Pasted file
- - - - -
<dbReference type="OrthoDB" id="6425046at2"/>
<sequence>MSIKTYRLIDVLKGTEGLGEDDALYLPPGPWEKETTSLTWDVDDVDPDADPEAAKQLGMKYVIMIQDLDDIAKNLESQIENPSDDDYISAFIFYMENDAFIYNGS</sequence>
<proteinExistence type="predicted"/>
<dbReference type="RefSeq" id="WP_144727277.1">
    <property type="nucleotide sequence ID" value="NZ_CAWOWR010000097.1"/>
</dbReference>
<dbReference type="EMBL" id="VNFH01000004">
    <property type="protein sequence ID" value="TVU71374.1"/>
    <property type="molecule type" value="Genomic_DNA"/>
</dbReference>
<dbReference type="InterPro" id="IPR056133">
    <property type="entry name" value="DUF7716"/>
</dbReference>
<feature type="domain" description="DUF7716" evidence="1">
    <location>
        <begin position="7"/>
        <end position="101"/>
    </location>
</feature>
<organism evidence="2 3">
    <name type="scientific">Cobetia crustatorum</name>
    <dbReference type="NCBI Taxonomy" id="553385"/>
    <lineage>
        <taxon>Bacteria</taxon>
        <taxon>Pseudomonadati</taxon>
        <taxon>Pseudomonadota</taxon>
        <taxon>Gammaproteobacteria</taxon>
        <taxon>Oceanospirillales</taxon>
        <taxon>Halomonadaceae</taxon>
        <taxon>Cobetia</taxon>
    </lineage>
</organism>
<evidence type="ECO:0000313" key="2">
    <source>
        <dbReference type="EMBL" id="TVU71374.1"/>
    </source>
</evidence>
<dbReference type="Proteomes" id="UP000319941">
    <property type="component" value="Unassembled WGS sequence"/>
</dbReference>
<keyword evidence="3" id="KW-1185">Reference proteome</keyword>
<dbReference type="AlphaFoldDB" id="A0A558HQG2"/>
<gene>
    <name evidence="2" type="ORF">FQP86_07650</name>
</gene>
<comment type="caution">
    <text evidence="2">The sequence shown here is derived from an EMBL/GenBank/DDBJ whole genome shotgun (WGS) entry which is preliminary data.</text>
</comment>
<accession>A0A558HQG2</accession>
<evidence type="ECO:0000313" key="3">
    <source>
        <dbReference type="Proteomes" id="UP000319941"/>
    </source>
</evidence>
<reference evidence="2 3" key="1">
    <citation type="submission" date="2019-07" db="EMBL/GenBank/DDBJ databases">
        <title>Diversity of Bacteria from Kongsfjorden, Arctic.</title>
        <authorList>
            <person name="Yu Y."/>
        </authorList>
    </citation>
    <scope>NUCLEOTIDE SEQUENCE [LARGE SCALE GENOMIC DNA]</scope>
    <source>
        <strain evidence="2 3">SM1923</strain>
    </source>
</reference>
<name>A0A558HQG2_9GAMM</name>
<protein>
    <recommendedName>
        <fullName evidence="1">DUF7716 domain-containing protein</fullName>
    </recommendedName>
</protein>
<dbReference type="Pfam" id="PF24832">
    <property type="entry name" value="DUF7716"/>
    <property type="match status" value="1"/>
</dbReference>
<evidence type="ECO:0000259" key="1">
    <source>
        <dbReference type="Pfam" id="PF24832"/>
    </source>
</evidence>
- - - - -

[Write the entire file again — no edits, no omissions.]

<dbReference type="OrthoDB" id="6425046at2"/>
<sequence>MSIKTYRLIDVLKGTEGLGEDDALYLPPGPWEKETTSLTWDVDDVDPDADPEAAKQLGMKYVIMIQDLDDIAKNLESQIENPSDDDYISAFIFYMENDAFIYNGS</sequence>
<proteinExistence type="predicted"/>
<dbReference type="RefSeq" id="WP_144727277.1">
    <property type="nucleotide sequence ID" value="NZ_CAWOWR010000097.1"/>
</dbReference>
<dbReference type="EMBL" id="VNFH01000004">
    <property type="protein sequence ID" value="TVU71374.1"/>
    <property type="molecule type" value="Genomic_DNA"/>
</dbReference>
<dbReference type="InterPro" id="IPR056133">
    <property type="entry name" value="DUF7716"/>
</dbReference>
<feature type="domain" description="DUF7716" evidence="1">
    <location>
        <begin position="7"/>
        <end position="101"/>
    </location>
</feature>
<organism evidence="2 3">
    <name type="scientific">Cobetia crustatorum</name>
    <dbReference type="NCBI Taxonomy" id="553385"/>
    <lineage>
        <taxon>Bacteria</taxon>
        <taxon>Pseudomonadati</taxon>
        <taxon>Pseudomonadota</taxon>
        <taxon>Gammaproteobacteria</taxon>
        <taxon>Oceanospirillales</taxon>
        <taxon>Halomonadaceae</taxon>
        <taxon>Cobetia</taxon>
    </lineage>
</organism>
<evidence type="ECO:0000313" key="2">
    <source>
        <dbReference type="EMBL" id="TVU71374.1"/>
    </source>
</evidence>
<dbReference type="Proteomes" id="UP000319941">
    <property type="component" value="Unassembled WGS sequence"/>
</dbReference>
<keyword evidence="3" id="KW-1185">Reference proteome</keyword>
<dbReference type="AlphaFoldDB" id="A0A558HQG2"/>
<gene>
    <name evidence="2" type="ORF">FQP86_07650</name>
</gene>
<comment type="caution">
    <text evidence="2">The sequence shown here is derived from an EMBL/GenBank/DDBJ whole genome shotgun (WGS) entry which is preliminary data.</text>
</comment>
<accession>A0A558HQG2</accession>
<evidence type="ECO:0000313" key="3">
    <source>
        <dbReference type="Proteomes" id="UP000319941"/>
    </source>
</evidence>
<reference evidence="2 3" key="1">
    <citation type="submission" date="2019-07" db="EMBL/GenBank/DDBJ databases">
        <title>Diversity of Bacteria from Kongsfjorden, Arctic.</title>
        <authorList>
            <person name="Yu Y."/>
        </authorList>
    </citation>
    <scope>NUCLEOTIDE SEQUENCE [LARGE SCALE GENOMIC DNA]</scope>
    <source>
        <strain evidence="2 3">SM1923</strain>
    </source>
</reference>
<name>A0A558HQG2_9GAMM</name>
<protein>
    <recommendedName>
        <fullName evidence="1">DUF7716 domain-containing protein</fullName>
    </recommendedName>
</protein>
<dbReference type="Pfam" id="PF24832">
    <property type="entry name" value="DUF7716"/>
    <property type="match status" value="1"/>
</dbReference>
<evidence type="ECO:0000259" key="1">
    <source>
        <dbReference type="Pfam" id="PF24832"/>
    </source>
</evidence>